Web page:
Konowe said that the Envirian business model allows agents to focus on the business of selling real estate while the company handles marketing and technology. “This is … a company that essentially says to brokers and Realtors, ‘You came into this business as salespeople, not as marketing people. The skill set is very different. We will take on the marketing responsibility for you, allowing you and your brokers to focus on the thing that brought you into the industry, which is sales,'” Konowe said.
Franchise owners exclusively serve an town, city, or county area with a population of at least 50,000, so there is a finite number of franchises the company will award – Konowe said there are about 1,400 or 1,500 possible territories nationwide. “On average our typical franchisee has been taking two or three territories – we should not end up with any more than 500 franchisees.” He is also eying international growth, with plans to launch in Canada before the end of the year and in Australia, New Zealand and the United Kingdom by 2008. This week, Konowe was promoting the company in New Zealand.
The company maintains an in-house television production staff that work with agents at franchise offices to produce one-minute advertisements for properties. This approach seems to have a more direct impact on a sale than a generic company ad that does not focus on individual listings, Konowe said. “Putting a one-minute movie up on prime-time TV is a tremendous amount of attention,” Konowe said, and those videos can also be viewed at company Web sites. Agents pay for the costs of producing the ads.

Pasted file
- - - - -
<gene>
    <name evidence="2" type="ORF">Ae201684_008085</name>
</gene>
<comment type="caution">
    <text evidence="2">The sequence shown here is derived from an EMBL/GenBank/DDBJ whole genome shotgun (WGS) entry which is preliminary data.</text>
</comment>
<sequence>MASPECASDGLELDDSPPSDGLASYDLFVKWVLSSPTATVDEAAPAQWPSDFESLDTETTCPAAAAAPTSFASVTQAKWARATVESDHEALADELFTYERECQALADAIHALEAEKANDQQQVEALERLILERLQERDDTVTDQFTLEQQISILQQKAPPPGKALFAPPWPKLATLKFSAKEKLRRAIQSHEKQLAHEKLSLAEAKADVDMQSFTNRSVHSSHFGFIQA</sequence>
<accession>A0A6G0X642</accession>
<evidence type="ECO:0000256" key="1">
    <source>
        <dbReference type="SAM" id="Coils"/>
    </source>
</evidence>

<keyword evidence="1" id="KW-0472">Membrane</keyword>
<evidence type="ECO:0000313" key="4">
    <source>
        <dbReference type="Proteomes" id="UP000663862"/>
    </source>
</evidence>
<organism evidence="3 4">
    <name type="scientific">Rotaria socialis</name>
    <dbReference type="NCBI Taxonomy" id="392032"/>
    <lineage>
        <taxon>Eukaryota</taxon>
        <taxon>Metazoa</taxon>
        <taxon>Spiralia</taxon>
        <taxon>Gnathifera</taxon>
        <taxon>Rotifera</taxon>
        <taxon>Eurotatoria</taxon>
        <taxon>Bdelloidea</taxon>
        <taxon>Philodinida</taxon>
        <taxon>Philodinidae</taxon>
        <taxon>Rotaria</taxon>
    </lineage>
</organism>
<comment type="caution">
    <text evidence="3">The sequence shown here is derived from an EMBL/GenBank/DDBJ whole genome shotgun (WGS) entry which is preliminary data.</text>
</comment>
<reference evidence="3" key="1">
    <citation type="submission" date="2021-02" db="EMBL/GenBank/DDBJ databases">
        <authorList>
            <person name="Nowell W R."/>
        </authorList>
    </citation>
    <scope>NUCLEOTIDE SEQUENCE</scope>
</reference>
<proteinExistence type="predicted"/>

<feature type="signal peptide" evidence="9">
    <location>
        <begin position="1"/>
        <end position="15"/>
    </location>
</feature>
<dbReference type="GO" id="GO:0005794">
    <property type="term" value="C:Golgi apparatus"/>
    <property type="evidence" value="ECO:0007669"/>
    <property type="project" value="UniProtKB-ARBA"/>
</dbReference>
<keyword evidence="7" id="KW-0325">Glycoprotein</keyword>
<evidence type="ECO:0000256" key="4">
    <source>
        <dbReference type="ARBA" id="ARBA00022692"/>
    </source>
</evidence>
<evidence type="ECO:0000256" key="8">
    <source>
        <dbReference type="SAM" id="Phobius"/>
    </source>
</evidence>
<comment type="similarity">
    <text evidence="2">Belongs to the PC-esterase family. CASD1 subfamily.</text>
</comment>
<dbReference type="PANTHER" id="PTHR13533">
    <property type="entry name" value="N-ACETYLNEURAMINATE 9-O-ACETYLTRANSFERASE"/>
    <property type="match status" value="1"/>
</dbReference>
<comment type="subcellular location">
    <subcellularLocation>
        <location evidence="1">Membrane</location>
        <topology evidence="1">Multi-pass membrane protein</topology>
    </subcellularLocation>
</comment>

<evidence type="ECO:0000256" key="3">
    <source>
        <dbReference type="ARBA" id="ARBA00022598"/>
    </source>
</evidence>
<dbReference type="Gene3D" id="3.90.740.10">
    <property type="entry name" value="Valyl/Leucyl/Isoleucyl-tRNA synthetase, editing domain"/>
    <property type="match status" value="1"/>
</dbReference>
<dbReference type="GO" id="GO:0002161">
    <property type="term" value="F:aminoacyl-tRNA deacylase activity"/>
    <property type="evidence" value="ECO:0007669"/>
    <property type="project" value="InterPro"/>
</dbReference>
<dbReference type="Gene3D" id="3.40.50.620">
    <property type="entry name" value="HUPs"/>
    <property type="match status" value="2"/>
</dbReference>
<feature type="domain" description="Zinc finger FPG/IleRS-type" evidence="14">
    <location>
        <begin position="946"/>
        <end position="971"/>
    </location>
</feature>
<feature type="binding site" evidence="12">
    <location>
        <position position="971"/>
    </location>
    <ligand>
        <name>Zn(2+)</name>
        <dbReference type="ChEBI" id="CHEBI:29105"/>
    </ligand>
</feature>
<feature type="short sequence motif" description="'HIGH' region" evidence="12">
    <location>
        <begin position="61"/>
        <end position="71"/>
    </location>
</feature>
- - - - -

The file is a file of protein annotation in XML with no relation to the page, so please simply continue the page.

Envirian agents can receive leads and access the MLS via their cell phones. The company does not charge a fee for company-generated leads that it supplies to agents, and it has a blanket policy for commission splits for agents: Agents keep 70 percent of real estate commissions that they bring in, and give 30 percent to the company.